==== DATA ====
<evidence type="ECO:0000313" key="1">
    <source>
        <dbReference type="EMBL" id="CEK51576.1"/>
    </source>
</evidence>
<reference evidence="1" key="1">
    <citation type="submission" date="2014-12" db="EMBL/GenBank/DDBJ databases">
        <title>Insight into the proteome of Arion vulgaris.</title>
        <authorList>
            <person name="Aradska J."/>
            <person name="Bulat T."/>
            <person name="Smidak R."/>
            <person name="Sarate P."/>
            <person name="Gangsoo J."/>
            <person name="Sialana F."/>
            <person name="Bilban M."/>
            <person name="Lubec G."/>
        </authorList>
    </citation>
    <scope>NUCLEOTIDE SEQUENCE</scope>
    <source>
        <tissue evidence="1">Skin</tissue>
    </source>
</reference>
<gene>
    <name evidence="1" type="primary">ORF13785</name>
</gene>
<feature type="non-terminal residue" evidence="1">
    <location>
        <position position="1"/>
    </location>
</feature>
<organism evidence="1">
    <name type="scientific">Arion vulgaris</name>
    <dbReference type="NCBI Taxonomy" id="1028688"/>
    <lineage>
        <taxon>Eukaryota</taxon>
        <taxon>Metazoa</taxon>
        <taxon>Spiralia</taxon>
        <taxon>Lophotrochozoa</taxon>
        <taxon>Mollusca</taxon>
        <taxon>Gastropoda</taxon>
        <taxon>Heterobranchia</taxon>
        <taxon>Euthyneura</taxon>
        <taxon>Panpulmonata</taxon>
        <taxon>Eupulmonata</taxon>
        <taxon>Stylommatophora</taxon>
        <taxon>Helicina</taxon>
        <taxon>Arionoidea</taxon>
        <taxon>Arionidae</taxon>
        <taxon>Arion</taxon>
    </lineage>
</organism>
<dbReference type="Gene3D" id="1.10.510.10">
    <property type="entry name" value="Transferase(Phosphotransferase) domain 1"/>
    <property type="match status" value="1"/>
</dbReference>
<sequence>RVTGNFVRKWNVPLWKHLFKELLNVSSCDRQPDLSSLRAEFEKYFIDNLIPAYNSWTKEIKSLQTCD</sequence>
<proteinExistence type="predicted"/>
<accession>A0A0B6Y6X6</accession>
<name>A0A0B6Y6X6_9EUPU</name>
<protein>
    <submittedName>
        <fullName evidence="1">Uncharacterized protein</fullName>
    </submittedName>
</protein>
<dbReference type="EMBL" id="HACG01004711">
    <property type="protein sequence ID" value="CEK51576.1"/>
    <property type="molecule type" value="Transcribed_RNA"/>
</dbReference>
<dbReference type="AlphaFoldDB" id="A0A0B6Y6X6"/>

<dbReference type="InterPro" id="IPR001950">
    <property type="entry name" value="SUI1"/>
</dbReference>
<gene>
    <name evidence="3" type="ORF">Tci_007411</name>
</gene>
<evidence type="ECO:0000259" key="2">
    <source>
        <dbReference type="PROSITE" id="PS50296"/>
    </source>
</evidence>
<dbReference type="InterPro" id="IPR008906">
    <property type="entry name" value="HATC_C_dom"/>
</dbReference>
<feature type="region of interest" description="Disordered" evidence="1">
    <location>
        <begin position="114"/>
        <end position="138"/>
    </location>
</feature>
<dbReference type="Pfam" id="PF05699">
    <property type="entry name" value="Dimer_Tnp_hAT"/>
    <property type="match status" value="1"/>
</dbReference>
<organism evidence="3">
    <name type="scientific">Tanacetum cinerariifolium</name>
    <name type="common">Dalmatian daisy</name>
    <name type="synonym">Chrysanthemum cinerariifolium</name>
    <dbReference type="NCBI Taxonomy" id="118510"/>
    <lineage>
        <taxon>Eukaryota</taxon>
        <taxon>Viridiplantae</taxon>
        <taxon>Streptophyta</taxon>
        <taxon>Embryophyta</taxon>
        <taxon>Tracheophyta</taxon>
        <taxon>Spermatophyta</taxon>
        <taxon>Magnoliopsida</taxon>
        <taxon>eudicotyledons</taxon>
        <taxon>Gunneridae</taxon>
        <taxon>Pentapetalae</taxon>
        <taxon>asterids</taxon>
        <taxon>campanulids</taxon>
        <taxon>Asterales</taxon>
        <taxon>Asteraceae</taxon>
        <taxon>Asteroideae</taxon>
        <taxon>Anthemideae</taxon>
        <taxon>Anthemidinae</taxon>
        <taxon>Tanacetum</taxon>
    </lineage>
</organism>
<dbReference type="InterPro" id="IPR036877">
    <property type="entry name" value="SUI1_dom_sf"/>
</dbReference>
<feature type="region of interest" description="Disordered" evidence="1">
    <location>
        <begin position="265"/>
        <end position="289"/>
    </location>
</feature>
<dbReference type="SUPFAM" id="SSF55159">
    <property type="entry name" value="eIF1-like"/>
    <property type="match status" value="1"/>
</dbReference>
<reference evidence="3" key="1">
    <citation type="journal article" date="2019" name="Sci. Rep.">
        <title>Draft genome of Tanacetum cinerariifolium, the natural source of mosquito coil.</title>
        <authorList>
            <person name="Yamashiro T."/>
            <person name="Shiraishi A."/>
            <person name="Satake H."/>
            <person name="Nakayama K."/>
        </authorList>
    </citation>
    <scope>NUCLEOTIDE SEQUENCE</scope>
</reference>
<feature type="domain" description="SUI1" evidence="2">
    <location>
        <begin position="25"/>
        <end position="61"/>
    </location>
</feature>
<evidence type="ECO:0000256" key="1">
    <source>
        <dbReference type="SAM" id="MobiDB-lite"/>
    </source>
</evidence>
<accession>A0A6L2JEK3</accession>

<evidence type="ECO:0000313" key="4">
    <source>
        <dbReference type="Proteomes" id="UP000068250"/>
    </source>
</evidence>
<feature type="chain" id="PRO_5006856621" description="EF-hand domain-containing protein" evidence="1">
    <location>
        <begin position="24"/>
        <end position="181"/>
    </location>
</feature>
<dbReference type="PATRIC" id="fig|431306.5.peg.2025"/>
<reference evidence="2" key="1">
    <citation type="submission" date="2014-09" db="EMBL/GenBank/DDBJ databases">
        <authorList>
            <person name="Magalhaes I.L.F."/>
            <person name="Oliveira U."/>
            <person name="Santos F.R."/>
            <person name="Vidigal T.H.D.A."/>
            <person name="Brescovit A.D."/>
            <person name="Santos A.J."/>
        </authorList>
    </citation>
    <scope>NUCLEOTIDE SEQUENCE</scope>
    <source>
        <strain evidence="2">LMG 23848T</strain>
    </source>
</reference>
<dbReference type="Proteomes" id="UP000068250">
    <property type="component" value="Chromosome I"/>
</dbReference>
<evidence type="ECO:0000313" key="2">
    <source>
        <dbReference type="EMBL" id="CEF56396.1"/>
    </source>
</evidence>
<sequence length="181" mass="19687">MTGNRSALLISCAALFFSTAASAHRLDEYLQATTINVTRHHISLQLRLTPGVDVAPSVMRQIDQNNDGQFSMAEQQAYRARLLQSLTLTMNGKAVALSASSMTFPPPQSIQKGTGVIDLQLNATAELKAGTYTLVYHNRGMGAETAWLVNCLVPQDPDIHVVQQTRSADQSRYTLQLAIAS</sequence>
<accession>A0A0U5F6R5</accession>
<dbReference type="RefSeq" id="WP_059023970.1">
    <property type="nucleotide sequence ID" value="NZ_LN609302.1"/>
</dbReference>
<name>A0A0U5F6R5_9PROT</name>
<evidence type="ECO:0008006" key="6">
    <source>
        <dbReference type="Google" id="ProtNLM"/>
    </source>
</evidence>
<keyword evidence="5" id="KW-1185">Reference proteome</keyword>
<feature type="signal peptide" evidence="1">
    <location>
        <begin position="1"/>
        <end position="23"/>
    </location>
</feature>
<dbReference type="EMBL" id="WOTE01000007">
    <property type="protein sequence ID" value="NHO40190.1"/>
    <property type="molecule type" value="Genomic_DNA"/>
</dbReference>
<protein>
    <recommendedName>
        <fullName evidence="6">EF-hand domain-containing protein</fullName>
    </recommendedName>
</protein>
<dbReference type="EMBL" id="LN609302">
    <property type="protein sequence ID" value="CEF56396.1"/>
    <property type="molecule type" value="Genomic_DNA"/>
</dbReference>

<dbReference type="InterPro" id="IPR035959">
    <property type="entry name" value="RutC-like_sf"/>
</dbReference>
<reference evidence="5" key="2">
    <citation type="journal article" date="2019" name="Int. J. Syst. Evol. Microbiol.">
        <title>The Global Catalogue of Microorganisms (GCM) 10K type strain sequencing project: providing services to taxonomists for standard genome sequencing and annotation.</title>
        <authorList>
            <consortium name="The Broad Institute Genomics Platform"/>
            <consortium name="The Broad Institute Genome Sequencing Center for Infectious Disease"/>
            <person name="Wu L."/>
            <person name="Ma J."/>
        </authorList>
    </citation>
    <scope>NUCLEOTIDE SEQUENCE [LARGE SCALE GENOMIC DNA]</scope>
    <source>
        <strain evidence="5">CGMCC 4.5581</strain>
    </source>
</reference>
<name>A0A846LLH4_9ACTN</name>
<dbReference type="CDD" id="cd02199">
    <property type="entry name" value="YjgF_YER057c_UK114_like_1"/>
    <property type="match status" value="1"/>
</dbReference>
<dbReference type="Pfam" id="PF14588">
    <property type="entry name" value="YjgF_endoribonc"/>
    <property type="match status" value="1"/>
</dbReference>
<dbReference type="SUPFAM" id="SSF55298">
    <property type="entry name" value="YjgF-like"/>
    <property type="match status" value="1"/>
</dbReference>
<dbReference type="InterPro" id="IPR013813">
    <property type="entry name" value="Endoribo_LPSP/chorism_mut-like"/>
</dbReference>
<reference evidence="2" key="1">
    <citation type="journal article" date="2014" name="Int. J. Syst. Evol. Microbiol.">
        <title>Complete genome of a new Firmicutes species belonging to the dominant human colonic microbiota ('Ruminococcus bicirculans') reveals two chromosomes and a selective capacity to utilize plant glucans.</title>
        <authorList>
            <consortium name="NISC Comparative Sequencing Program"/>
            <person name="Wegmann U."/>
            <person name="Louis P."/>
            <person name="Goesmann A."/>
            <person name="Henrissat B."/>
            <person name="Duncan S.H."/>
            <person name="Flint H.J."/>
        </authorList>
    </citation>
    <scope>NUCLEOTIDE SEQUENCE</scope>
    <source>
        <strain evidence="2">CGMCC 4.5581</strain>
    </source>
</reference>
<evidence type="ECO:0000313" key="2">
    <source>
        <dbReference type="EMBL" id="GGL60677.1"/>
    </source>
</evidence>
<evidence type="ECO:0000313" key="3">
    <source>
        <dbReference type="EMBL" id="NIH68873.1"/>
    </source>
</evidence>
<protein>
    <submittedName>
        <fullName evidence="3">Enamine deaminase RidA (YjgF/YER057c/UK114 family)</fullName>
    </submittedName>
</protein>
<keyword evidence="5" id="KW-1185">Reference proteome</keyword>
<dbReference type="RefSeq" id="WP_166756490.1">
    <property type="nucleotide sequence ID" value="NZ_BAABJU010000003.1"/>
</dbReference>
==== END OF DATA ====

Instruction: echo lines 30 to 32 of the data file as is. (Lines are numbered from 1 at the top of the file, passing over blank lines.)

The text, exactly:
        <position position="1"/>
    </location>
</feature>